3 Reasons to Keep the Costumes After Halloween

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My son is obsessed with football. He loves watching games. He loves discussing scores and plays. He loves throwing a football with his daddy and playing some version of two-person flag football. And he really, really loves the Patriots.

So you can imagine his excitement when Franklin Sports offered to send him a Patriots costume for Halloween. But here’s the thing: He wears it almost every single day. We have yet to iron on a number, because he likes to become all of his favorite players when lost in play. If we skip the number, he can switch between players and try on every role.

Patriotsboy

For the past few years, my son has always made his own costumes. He has a big imagination and he likes to make something from nothing, and costume creating became part of our Halloween tradition. I was a little sad when he said he wanted to be a Patriot this year because I thought I might miss that part of Halloween, but when the costume arrived, it hit me: This isn’t just about Halloween. This is about the power of pretend play.

Parents often remark that their young kids have “grown out of” dress up play by about first grade. But at 8 and 7, my kids still love to dress up, and so do some of their friends. Perhaps the fact that we put Halloween costumes into the dress up bin on November 1st each year has something to do with it. Perhaps it’s just who they are. They love pretend play and they get so much out of it.

3 Reasons to keep the costumes:

Try on new roles:

Kids use play to learn about the world around them, and part of that comes from pretending to be something you’re not. Just the other day I found my daughter searching my closet for “appropriate librarian shoes”. She recently added “children’s librarian” to her future career list and she’s working on making that dream come true.

When lost in dress up play, children can escape their own worlds and enter new ones. They can work through what it might feel like to be someone else. This develops empathy and compassion. It’s also a lot of fun!

Work through fears:

Got a worrier on your hands? Dress up play is a great way to work through fears and process difficult emotions. Sometimes kids feel powerless – dress up gives them a chance to flip the script and take control of negative emotions.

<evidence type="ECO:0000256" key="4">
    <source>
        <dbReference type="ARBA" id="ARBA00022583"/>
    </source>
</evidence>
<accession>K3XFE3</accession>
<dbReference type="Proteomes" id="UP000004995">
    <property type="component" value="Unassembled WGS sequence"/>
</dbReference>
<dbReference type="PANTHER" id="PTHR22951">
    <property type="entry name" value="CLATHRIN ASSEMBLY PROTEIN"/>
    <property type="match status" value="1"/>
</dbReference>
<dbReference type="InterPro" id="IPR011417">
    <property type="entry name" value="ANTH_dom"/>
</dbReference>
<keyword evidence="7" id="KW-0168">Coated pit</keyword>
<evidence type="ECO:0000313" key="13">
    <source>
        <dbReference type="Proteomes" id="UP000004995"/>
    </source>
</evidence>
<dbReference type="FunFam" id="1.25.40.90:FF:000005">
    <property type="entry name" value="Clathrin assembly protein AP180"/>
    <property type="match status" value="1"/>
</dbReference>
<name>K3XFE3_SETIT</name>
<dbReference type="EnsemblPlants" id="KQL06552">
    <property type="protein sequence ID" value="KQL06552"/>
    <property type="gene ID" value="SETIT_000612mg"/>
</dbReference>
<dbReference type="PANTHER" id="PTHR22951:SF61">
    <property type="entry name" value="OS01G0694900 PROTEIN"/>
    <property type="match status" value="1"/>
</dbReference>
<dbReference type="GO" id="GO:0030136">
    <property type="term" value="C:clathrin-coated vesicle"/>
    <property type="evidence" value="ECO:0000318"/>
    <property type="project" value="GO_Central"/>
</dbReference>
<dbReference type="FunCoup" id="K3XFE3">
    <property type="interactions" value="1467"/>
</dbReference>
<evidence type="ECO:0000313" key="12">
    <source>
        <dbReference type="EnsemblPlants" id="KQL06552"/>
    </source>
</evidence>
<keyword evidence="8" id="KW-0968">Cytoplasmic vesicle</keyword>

Tap into the imagination:

Creative problem solving is a catchphrase in education these days, and for good reason. When kids learn to think outside the box or, better yet, pretend there is no box in the first place, they learn to persevere through difficult tasks. They develop grit.

Dress up play is a great way to tap into the imagination and think creatively. Creative thinkers make excellent problem solvers because they aren’t afraid to think beyond the directions on the page. When we give kids the opportunity to work on this through play, they thrive.

I have a confession to make: While I will sign my son up for flag football at some point, I’m not excited about the idea of him playing football in the future. Until we actually cross that bridge, he has plenty of years of dress up play time left to act like a quarterback.

Keep the costumes. Halloween is fun for a night, but dress up play is fun all year long.

Image credit: Franklin Sports

Disclaimer: Franklin Sports provided a Patriots costume for Liam. He loves it. I hope they send him one every year! All thoughts and opinions are my own.

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About Katie

Katie Hurley is a Child, Adolescent, and Family Psychotherapist and Parenting Expert in Los Angeles, CA. She works in private practice in the South Bay area of Los Angeles, writes for PBS Parents, Washington Post Parents, and the Huffington Post. She is the author of "The Happy Kid Handbook: How to Raise Joyful Children in a Stressful World" (Tarcher/Penguin, 2015) and the forthcoming "No More Mean Girls: The Secret to Raising Strong, Confident, and Compassionate Girls" (Penguin Random House, 2018)